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    AB Crentsil: Humour and controversy mixed

    by Nii Laryea Korley, Graphic Showbiz
    posted Wednesday, 20 November 2013 18:44| 0 Comments

    It has never been highlife superstar AB Crentsil’s style to leave stage unceremoniously after a performance but he was compelled on an occasion at Bolgatanga in the Upper East Region, more than 30 years ago, to hide backstage and jump over a wall to save his skin.

    Threats to physically harm him had come from some fans who felt offended by his famous ‘Atia’ song. Crentsil was entertaining with his Ahenfo Band and the safest option for him then was to sneak away.

    The man, who turns 70 next January, smiles whenever he recollects that incident. It reminds him of the humour and controversy that often characterise his songs.

    He said the characters and situation he sang about in Atia were real. In his view, many people, especially from the northern part of the country, did not appreciate the essence of the song and assumed he was only mocking them.

    “The song is about alcoholism and its effects on us. I only tried to render it in a funny way,” says Crentsil who already has about 25 albums under his name and is working on a new one.

    Several other compositions of his expose the witty poet in him.

    There has, however, been no controversy at all about his selection by Imajin Advertising as the music legend to be celebrated this year at the MTN Legends and Legacy (LAL) Ball slated for November 30 at the Accra International Conference Centre.

    “I thank the Imajin folks for the honour. Though such appreciation of what I have contributed to music in this country is long overdue, I feel good that it has come,” Crentsil told The Mirror in the company of his wife, Elizabeth, at their Community 9 home at Tema.

    Many people in Ghana and elsewhere have felt good about Crentsil and his style of composition for a long time. His well-thought-out lyrics are flung on the wings of humour.

    The man whose popular songs include Moses, Osookoo, Devil , Adwoa, Angelina, Juliana and Srobom, is also regarded in some quarters as an irreverent and controversial character.

    “I’m a talented composer and each time I compose a song, I try to add some laughable things so people will enjoy them more. Those things mostly come to me in the studio and I add them after putting across the real idea for the songs.”

    “It is up to the masses who listen to my songs to interpret them the way they wish. I do not think it is necessary for me to come out in public to say a wrong interpretation had been put on this or that song of mine,” Crentsil says.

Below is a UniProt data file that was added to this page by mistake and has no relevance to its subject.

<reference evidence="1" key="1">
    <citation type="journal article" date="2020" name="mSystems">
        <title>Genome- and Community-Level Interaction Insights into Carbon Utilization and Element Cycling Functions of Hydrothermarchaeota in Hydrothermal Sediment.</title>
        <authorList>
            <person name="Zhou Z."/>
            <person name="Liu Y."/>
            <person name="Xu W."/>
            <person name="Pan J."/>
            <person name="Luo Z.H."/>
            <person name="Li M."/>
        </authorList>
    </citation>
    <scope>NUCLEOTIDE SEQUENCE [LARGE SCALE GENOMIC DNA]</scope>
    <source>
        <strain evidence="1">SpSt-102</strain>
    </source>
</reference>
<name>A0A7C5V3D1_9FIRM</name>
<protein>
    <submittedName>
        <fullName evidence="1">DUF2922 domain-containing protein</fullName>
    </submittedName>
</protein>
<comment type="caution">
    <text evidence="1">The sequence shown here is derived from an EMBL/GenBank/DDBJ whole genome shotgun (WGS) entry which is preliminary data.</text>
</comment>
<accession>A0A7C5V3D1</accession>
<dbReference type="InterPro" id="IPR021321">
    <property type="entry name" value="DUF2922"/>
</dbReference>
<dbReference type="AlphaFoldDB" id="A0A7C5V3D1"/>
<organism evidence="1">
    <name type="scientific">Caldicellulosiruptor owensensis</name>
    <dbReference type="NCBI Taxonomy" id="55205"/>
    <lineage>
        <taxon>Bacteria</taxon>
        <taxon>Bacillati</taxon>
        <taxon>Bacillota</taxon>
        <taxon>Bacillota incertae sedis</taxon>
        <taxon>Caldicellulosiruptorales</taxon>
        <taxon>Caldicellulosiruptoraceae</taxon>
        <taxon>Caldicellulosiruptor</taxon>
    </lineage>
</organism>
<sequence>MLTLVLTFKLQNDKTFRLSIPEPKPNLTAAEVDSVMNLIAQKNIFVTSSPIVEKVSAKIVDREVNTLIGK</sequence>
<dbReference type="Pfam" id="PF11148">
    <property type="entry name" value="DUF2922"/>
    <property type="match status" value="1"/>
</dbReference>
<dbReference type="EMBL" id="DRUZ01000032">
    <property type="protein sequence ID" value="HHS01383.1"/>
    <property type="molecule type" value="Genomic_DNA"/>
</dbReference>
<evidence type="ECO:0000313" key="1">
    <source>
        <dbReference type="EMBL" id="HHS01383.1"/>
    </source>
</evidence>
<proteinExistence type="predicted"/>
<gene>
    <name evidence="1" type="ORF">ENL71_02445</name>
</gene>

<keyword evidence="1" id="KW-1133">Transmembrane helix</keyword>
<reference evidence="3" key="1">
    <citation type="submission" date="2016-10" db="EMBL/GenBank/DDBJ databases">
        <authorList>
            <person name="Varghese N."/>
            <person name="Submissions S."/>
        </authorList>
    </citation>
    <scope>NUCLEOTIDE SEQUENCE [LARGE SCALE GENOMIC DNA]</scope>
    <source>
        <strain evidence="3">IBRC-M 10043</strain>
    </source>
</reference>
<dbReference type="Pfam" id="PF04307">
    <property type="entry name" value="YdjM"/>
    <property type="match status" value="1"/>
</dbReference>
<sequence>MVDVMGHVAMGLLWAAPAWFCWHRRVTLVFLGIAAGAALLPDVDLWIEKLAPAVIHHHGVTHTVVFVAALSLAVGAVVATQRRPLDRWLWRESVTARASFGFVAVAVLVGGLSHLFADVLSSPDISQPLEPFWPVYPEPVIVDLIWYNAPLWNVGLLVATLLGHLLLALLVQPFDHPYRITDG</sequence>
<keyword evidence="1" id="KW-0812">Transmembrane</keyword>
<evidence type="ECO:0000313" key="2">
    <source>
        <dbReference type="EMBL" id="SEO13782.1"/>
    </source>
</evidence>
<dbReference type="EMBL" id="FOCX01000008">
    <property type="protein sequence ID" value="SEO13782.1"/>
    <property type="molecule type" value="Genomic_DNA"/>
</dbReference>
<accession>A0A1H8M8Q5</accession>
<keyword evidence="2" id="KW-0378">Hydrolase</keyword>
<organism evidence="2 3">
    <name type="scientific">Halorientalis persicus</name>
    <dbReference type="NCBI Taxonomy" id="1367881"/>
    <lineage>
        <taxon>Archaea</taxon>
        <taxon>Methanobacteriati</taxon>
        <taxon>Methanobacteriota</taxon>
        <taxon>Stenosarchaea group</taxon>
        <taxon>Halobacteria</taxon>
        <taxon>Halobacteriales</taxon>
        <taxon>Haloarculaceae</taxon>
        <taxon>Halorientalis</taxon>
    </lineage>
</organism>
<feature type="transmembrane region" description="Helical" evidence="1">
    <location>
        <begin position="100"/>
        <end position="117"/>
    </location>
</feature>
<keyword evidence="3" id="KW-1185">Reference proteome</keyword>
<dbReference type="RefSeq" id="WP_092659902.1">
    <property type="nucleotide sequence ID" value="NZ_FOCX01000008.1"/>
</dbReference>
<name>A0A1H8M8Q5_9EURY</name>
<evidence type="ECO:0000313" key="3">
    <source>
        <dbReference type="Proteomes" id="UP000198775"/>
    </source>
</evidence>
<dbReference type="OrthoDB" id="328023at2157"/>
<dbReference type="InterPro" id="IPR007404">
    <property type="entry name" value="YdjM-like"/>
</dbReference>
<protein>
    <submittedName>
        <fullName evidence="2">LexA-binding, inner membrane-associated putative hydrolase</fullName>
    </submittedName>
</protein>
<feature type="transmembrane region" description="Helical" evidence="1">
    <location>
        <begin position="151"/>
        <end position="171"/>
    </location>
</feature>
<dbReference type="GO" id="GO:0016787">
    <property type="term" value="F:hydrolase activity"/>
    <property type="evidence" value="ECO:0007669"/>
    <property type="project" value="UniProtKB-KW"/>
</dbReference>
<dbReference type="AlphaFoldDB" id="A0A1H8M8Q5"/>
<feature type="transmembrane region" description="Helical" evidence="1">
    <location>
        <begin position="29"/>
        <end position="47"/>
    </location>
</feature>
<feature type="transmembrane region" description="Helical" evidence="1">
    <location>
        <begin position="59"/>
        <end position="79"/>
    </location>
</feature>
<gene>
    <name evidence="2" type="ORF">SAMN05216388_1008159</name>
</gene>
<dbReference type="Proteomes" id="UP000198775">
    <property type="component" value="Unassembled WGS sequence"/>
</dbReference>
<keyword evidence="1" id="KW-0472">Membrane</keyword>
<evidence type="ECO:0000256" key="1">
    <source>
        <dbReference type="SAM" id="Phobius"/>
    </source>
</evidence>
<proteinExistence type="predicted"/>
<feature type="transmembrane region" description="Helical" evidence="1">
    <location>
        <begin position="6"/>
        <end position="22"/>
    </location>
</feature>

There was a huge fuss over the lyrics in Moses when Crentsil brought it out in the late 1980s.

    According to the composer, he was insulted by people for the lyrics and for the first time, he was scared that he might be called by some authority of some sort to explain himself but nothing like that ever happened.

    Though he received some flak from various sources because of Moses, the song revealed his intense sense of description. He invoked imagery that has made the song remain on the list of the most iconic tracks ever recorded by a Ghanaian artiste.

    Born on January 25 at Prestea in the Western Region to Alfred Benjamin Crentsil and Mary Yaaba Yawson, Crentsil attended primary and middle schools in Takoradi before being employedas an apprentice electrician with the Ghana Railway Company in Takoradi through the influence of his father.

    Crentsil knew he wanted to be a musician and not an electrician. He could sing well but his parents resisted his moves to join a band.

    “My father didn’t talk to me for five years when I quit the job at the railway company and joined a band. His thinking was that I was going to be a womaniser and ‘wee’ smoker.

    “I proved him wrong and he became my best friend until he died at the age of 115.”

    He was also very much attached to his mother and composed a song, Yaaba for her.Starting off in music as a member of the Strollers Dance Band at Takoradi in 1967,Crentsil moved on to play and compose songs for other bands, including El Dorados band of the Aboso Glass Factory, The Lantics, Sweet Talks and Ahenfo.

    He has travelled widely in Europe, United States, Canada and across Africa.

    He has gathered a lot of experience as a performer and says a lot of that would be on show at the MTN LAL Ball which will also feature performances from Sherifa Gunu, Kwabena Kwabena, King Ayisoba, No Tribe and others.

    “I have already started intense rehearsal for the show and I assure all patrons that it would be a great night of Ghanaian music,” Crentsil said.

    The accomplished musician is married to Elizabeth Crentsil and they have eight children: Joseph Ekow, Evelyn, Priscilla Sesiwa, Alfred Kweku, Juliana Esi, Alfred Ekow, Irene Ekua and Alberta Crentsil.

    He describes Elizabeth as the supportive woman any man can ever marry on this planet.

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